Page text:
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Neighbors appeal Swiss Apartment variance to Supreme Court

| November 23, 2022 1:05 PM


Hungry Horse News

The neighbors of a former apartment complex that burned down have appealed a district court ruling that allowed the owner to rebuild.

Earlier this year, Flathead County District Court Judge Robert Allison ruled the Chad Ross, the owner Swiss Apartments on Fourth Avenue West, could rebuild nine apartments that were destroyed in a fire in August of 2020.

Neighbors Inge and Mark Cahill, Kerin Gayner, William and Nanette Reed and Irving Erickson challenged the city board of adjustment decision that allowed Ross to rebuild.

A few months after the fire, Ross came to the city with a plan to rebuild, with a new configuration that would have three new buildings over the roughly half-acre lot. That plan included a four-plex, a triplex and duplex. The duplex and triplex would have parking toward the Cahills’ home.

The Cahills and others argued that the apartments should not be rebuilt because they were a nonconforming, though legal, use.

But Allison ruled otherwise, finding the city’s issuance of a variance that would allow the buildings to be rebuilt, albeit with a different footprint, was appropriate.

“Granting the variance serves the public interest in providing affordable housing for young families and members of the workforce living in Columbia Falls,” Allison opined.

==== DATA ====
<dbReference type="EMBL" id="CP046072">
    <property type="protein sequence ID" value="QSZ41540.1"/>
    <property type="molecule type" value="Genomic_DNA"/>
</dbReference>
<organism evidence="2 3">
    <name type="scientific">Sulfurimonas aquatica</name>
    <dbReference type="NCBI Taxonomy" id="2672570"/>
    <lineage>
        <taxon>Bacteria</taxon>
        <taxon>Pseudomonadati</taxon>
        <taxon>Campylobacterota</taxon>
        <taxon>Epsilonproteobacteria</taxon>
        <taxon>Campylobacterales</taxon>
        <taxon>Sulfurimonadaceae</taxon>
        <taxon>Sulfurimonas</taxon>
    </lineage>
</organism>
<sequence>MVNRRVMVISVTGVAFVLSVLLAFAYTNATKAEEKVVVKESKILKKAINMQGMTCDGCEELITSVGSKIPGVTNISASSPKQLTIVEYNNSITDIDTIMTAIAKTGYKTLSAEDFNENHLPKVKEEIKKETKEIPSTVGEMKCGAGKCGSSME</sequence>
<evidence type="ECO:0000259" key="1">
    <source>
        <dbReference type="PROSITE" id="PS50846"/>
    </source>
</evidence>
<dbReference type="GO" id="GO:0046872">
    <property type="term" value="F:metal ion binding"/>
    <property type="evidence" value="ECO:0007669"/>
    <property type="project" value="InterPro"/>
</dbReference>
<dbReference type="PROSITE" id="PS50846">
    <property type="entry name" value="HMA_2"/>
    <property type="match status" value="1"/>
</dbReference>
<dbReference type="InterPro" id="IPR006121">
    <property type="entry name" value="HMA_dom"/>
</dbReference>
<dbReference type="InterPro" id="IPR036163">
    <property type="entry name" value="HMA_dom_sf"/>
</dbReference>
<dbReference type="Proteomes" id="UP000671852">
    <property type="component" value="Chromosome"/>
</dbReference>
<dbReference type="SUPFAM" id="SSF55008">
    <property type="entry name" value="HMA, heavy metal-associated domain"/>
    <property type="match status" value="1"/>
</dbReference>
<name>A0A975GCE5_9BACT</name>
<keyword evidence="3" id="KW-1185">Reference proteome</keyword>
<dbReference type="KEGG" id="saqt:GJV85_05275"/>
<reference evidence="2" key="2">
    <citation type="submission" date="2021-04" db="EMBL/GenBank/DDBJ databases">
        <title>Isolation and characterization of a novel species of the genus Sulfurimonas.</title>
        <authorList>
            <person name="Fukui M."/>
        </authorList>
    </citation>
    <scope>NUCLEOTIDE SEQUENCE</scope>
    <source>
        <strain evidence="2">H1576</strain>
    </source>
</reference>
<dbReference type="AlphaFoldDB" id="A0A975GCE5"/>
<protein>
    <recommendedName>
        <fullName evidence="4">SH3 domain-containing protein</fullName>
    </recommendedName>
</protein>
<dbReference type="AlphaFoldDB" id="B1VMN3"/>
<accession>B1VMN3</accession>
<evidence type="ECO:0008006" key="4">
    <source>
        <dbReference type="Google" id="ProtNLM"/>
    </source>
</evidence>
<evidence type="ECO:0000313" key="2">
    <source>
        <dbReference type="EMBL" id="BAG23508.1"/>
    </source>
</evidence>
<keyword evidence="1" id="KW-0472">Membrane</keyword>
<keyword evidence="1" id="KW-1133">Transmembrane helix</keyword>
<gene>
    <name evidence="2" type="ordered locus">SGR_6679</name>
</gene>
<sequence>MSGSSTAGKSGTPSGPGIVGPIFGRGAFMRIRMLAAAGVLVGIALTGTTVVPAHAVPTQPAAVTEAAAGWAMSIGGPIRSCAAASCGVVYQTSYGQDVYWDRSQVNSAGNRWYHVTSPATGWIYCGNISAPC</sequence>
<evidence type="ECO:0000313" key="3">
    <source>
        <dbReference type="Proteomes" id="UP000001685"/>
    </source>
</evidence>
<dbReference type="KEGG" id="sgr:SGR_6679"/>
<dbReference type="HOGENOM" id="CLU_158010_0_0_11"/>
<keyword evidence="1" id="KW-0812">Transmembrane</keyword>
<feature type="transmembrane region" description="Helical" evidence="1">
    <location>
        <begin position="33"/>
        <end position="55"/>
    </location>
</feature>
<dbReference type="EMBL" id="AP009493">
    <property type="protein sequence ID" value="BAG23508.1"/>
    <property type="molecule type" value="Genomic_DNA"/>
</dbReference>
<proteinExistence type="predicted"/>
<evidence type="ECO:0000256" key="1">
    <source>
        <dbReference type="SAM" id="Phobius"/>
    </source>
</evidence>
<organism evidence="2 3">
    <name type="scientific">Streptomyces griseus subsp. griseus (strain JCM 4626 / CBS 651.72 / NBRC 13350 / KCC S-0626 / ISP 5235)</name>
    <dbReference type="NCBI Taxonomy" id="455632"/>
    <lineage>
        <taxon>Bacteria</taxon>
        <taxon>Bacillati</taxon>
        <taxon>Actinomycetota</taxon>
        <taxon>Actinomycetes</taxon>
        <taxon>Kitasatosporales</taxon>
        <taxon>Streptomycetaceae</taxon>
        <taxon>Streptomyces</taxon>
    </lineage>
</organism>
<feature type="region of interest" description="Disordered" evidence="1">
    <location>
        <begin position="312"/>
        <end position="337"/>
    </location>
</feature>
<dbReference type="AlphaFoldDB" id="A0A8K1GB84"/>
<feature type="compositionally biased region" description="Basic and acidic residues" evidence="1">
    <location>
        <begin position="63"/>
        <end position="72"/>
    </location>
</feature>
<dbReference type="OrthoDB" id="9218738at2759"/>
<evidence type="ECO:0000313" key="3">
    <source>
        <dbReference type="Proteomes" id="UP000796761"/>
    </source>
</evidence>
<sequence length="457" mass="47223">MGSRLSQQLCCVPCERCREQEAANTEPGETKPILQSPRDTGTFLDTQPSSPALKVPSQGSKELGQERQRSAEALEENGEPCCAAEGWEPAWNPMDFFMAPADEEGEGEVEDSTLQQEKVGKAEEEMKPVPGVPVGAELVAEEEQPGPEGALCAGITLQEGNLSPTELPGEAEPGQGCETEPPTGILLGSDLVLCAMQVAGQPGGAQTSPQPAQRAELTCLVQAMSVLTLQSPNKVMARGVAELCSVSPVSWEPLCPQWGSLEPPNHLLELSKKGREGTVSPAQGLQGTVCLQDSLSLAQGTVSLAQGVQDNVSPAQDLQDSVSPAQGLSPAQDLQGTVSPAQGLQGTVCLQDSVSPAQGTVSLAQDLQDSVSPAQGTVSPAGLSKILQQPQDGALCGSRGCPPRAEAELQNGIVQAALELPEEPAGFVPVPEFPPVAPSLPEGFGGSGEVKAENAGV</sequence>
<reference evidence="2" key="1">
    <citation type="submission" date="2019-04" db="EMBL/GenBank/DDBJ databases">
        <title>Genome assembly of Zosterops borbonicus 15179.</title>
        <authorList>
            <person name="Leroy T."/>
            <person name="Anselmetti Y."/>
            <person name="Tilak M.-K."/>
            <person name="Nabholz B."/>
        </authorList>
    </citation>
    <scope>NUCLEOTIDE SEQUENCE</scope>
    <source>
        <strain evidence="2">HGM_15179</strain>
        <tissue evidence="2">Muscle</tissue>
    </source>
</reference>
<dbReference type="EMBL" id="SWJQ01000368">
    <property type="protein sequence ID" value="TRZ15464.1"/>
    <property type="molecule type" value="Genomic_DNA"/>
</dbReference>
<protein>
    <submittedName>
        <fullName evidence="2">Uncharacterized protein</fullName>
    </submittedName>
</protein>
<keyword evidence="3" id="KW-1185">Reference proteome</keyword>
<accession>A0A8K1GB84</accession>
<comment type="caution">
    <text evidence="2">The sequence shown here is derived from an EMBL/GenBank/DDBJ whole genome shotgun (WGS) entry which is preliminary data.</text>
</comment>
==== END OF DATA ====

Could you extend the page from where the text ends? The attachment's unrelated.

Neighbors appealed to the Montana Supreme Court earlier this year.

They claim the project has no guarantees that it will be workforce housing, or will be affordable, for that matter, as Ross said they would be.

“The board did not condition approval of the variance on providing affordable or workforce housing, nor did it require (Ross) record a deed restriction on the property. Such a blind willingness to believe a developer’s promise (especially in the midst of rising construction prices and skyrocketing demand to live in the Flathead Valley) not only sets a dangerous precedent legally, it also does a great disservice to the citizens who actually need affordable housing in Columbia Falls.

“If the district court is affirmed in its reasoning, developers will have projects approved with the mere promise to build affordable housing, when in reality, very few affordable units will actually materialize. The district court fails to address this argument in its order, and abused its discretion by adopting the board’s reasoning in this regard without meaningfully addressing the factual basis for such reasoning,” the neighbors argue in their opening brief to the Supreme Court.

The Swiss Apartments were built in 1969 on a lot that was unzoned at the time.

They’re adjacent to an existing apartment complex.

The 2020 fire consumed most of the units.

The court has yet to take any action on the suit, which likely won’t be considered until next year.

The Cahills are also suing the city in a separate matter, claiming the Kreck Riverside Park the city owns adjacent to their property is a nuisance and should be closed.

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